Dehydrated, powdered masa, often referred to as instant corn masa. Maseca is a popular brand and can be found in most grocery stores. The flour is made from cooked ground hominy and looks like white cornmeal.
Hoja santa leaves
Sometimes called acuyo or hanepa in some regions of Mexico; also known as Mexican pepper leaf. This aromatic herb, which means “sacred leaf,” literally translated, is much used in the cuisines of tropical Mexico. Unfortunately, it’s not widely available outside the region of origin (southern Mexico, Guatemala, Panama and northern Columbia). The flavor is loosely reminiscent of anise, black pepper and nutmeg; when fresh, the leaves look like big lily pads. Fresh or dried tarragon can be substituted (use 2 tablespoons fresh or 1 tablespoon dried).
Makes 1 quart
- 2 or 3 pounds fresh pork fatback
Place the fat in a large, heavy pot with 1 cup of water. Heat over a medium-low flame and cook slowly, stirring with a wooden spoon to avoid sticking and scorching. Try to push the raw fat under, so it can dissolve and doesn’t start to spit as it crisps. Continue to render for two hours, until the fat pieces have shrunk to small toasty bits and sink to the bottom of the pot. The rendered fat should be clear yellow.Let the lard cool and settle for 10 minutes, then strain through a sieve lined with two layers of cheesecloth. Cool for one hour, then pour in a heatproof glass container. Lard keeps for three months tightly covered in the fridge.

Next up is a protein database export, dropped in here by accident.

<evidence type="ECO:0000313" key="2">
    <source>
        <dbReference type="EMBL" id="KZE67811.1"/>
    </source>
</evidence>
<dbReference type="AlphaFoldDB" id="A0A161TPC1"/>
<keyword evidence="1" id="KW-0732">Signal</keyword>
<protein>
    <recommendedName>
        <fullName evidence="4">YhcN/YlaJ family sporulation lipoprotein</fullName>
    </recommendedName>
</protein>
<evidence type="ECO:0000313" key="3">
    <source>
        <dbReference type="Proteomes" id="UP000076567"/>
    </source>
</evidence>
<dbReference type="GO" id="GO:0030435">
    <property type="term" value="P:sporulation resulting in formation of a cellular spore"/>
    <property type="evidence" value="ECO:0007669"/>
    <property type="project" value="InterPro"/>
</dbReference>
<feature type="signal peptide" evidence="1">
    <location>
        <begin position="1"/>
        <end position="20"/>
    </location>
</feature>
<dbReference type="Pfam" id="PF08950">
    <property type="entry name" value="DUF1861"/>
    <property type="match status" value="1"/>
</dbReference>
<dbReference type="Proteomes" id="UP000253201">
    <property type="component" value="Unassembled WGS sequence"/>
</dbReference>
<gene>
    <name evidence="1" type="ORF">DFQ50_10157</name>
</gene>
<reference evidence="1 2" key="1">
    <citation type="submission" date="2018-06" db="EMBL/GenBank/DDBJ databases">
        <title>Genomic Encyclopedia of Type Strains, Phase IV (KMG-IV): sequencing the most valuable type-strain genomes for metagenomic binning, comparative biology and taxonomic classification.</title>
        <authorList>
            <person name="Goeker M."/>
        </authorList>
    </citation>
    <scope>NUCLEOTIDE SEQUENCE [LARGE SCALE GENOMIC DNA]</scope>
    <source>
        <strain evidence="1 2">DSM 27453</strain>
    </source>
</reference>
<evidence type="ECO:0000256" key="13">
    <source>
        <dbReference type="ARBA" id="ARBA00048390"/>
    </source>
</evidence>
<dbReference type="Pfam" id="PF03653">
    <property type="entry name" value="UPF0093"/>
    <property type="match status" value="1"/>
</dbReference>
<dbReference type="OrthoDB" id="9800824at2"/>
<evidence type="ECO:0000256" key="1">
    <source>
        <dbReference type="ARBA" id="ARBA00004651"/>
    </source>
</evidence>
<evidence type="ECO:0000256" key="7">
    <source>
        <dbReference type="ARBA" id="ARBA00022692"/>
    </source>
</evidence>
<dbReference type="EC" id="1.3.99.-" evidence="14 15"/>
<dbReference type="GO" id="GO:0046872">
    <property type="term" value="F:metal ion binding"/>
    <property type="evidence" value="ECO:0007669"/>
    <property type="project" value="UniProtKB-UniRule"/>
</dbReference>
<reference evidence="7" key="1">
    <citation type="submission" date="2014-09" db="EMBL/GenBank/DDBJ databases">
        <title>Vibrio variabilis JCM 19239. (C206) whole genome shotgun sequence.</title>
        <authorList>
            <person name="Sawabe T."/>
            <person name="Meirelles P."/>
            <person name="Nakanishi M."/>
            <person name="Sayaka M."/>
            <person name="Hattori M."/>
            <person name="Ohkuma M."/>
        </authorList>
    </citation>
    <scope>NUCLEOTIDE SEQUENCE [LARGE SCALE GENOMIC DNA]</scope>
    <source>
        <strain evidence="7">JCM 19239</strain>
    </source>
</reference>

Makes 2 quarts
- 3 guajillo chiles, stemmed and seeded (see note below)
- 1 ancho chile, stemmed and seeded (see note below)
- 1 medium white onion, peeled and halved
- 4 garlic cloves, peeled
- 4 medium tomatillos, husked and rinsed
- 1 green or red tomato, halved
- 1/4 cup extra-virgin olive oil
- 1 teaspoon whole black peppercorns
- 5 whole cloves
- 2 tablespoons lard
- 2 tablespoons masa harina